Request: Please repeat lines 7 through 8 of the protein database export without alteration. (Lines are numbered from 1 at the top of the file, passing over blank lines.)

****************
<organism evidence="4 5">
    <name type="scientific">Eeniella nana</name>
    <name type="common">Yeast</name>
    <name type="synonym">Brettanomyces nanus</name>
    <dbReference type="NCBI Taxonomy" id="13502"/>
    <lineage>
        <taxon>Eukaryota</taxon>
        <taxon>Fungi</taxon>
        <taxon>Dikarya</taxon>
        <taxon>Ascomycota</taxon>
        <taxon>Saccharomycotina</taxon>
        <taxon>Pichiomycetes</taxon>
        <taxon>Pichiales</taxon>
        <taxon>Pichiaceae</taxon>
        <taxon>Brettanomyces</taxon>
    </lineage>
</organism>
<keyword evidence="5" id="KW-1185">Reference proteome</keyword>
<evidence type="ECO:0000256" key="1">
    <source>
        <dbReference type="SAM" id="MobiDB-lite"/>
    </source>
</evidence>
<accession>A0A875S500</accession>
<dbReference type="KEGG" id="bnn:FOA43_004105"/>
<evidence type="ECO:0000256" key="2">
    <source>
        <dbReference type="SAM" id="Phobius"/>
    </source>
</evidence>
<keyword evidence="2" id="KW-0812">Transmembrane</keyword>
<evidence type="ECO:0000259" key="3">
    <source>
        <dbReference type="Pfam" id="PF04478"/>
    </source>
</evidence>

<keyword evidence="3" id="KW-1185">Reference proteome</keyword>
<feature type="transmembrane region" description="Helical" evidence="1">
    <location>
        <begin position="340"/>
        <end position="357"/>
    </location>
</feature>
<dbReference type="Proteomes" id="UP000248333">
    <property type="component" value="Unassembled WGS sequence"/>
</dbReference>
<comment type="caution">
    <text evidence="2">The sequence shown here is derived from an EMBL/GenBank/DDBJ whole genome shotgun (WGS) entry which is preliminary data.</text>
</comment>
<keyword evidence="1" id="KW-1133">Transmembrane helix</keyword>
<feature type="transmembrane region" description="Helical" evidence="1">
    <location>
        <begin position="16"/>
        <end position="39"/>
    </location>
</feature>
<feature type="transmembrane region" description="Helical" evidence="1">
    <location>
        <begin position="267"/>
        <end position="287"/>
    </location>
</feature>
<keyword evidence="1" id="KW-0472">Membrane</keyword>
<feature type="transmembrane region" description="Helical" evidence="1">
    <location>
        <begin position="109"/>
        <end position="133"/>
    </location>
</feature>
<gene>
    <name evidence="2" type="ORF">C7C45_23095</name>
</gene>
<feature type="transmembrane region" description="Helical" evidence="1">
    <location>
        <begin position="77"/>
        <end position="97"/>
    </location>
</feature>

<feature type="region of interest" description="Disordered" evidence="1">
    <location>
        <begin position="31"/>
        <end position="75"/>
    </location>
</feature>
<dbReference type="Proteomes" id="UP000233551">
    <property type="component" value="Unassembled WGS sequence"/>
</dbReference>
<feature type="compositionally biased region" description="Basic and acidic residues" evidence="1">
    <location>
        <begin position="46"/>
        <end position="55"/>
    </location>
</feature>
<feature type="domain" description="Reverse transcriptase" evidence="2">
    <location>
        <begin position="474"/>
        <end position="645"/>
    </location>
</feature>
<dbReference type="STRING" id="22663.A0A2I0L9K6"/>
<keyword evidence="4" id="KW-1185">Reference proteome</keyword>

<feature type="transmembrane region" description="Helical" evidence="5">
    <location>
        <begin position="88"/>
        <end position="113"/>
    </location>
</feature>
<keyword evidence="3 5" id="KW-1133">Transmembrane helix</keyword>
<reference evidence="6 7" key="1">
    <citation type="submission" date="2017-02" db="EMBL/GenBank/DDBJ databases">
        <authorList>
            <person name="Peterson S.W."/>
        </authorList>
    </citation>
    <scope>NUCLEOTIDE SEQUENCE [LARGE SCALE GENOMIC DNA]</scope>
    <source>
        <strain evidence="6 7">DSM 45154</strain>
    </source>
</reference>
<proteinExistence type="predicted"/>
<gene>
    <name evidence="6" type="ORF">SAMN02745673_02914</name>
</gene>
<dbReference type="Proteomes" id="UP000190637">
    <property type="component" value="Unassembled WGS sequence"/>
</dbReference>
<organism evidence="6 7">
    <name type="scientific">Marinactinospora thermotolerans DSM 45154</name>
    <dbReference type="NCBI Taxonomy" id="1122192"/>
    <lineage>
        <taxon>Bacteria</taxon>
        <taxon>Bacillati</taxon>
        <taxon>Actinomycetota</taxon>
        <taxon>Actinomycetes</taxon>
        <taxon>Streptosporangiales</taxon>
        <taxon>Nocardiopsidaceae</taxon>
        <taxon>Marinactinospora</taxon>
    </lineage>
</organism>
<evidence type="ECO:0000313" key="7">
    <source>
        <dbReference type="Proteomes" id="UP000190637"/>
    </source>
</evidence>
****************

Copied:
        <taxon>Eukaryota</taxon>
        <taxon>Fungi</taxon>